Homeless Makeover of Miyashita Park

Salarymen Tippling in Shibuya’s Nonbeiyokocho

Years later, I moved to Tokyo and Nonbeiyokocho became my second home. I worked as bartender in one of the same tiny establishments for more than a year and became one of the home crew, so to speak. It didn’t take long before I grew immune to the “neighbors upstairs” and came to understand how the locals view them as invisible. “Shogganai ne…” everyone would agree if it ever happened to be brought up. As a member of the itinerant “Tokyo Beats” joke photo crew, I used the park as an ad-hoc photo studio background on numerous occasions, after which we would drink numerous cans of Asahi Super Dry whilst fixing the world’s problems in its comforting environs. I came to find it as cozy, and despite the wafting odor of the accumulated garbage piles on especially humid days, I would stroll end to end in a comfortable escape from the manic and vapid consumerism of Shibuya whenever I could.

I myself have always had moments of inner dilemma with homelessness, the intractable problems created by modern society and the detritus of super-capitalism. Despite the luxury lavished on the few, some make it and some don’t, while most just struggle to make it day to day. That pragmatic, socializing voice in my head, warned me, “If you don’t keep up, that’ll be you screaming at some young lady about your umbrella collection from your cardboard condo!” Scary as that may sound, I have courted the thought as well, foolishly romantic as it may be, to chuck it all–the job, the apartment, the rent, the clothes, the bank account, the iPhone, the social security card, the internet, the media, TV, movies, marriage, kids, vacation, school, doctors–all of it, to go and be Rip Van Winkle somewhere in the unpopulated foothills and forget the absurd nonsense of modern life. But I don’t. Not many do. Certainly not by choice. Mostly because it wouldn’t be all that romantic–what with police persecution, social stigma, and the ever-shrinking area of land that is free, or public, space. Taking that final step scares me. Mostly because I don’t feel I have the specific strength of character to look into the faces of most everyone without self-pity, or shame, or not being able to hold eye contact. A thing which is not as inherently important, and my even be insulting, in Asia, but after sitting down with some of the same guys living in Miyashita park, and having some beers together, when they want to hammer something home–to be understood–they do it, they hold your eye. That, and they almost all say the same thing: they’re not from Tokyo.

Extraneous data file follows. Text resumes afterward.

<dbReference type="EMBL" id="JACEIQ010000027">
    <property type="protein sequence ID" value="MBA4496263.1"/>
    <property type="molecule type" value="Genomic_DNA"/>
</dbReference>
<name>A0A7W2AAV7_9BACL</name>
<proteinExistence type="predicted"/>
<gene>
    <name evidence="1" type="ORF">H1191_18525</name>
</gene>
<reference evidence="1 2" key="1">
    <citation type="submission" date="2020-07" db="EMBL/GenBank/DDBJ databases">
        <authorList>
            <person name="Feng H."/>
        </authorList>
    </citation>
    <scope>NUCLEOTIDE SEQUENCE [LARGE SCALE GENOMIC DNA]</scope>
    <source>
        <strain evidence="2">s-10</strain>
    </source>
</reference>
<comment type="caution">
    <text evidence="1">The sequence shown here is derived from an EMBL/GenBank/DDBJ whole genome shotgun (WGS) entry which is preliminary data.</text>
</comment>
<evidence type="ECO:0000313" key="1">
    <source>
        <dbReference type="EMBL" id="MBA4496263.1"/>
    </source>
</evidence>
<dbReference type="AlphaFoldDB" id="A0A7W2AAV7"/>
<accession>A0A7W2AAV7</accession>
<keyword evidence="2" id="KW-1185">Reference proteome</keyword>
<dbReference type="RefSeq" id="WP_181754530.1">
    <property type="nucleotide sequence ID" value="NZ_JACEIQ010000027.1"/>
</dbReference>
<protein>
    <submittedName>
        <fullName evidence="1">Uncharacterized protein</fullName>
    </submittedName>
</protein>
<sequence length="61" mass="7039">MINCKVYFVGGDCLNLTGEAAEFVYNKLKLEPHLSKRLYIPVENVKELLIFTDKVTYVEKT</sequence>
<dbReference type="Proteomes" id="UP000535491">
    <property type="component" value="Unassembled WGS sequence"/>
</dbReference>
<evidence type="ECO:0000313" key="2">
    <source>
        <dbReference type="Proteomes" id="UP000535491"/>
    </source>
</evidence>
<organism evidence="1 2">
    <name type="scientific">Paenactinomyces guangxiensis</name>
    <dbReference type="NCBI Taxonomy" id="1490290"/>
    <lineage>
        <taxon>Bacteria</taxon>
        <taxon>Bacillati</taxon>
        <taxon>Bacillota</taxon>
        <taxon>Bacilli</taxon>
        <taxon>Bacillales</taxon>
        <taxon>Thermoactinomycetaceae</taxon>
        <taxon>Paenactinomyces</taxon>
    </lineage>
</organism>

“I’m not from Kanto, none that I know here are.” says one man, ashing his Mild 7 smoke into the park’s dirt floor. Kyushu, Kansai, and Tohoku-bred sons (and to a lesser extent, daughters) line the narrow lane where they are allowed to sleep. Which is no longer in the park itself, but below in the thin strip of land between the concrete exterior of the parking garage and the railing demarcating the uncovered motorcycle/bicycle parking in the alley behind Meiji-Dori. “Things happen. Time passes. I was unlucky. I have money now, but I choose to live here. Why not?” Some nod, others merely me, distrusting me for my interest in them, and my foreignness. They are at heart, still Japanese, and nurse a healthy skepticism of all things outsider. And being from a country of roughly 90% homogeneity, they could easily blend in to the monotonous crowd of black- and grey-clad salary-folk daily scurrying throughout the Shibuya station tableau. In some respect, this homelessness–or antagonism toward being easily labeled–is a more longterm form than the other more straightforward form of public protest, a modern kind of civil disobedience, for a society that disdains full frontal confrontation.


Homeless Makeover of Miyashita Park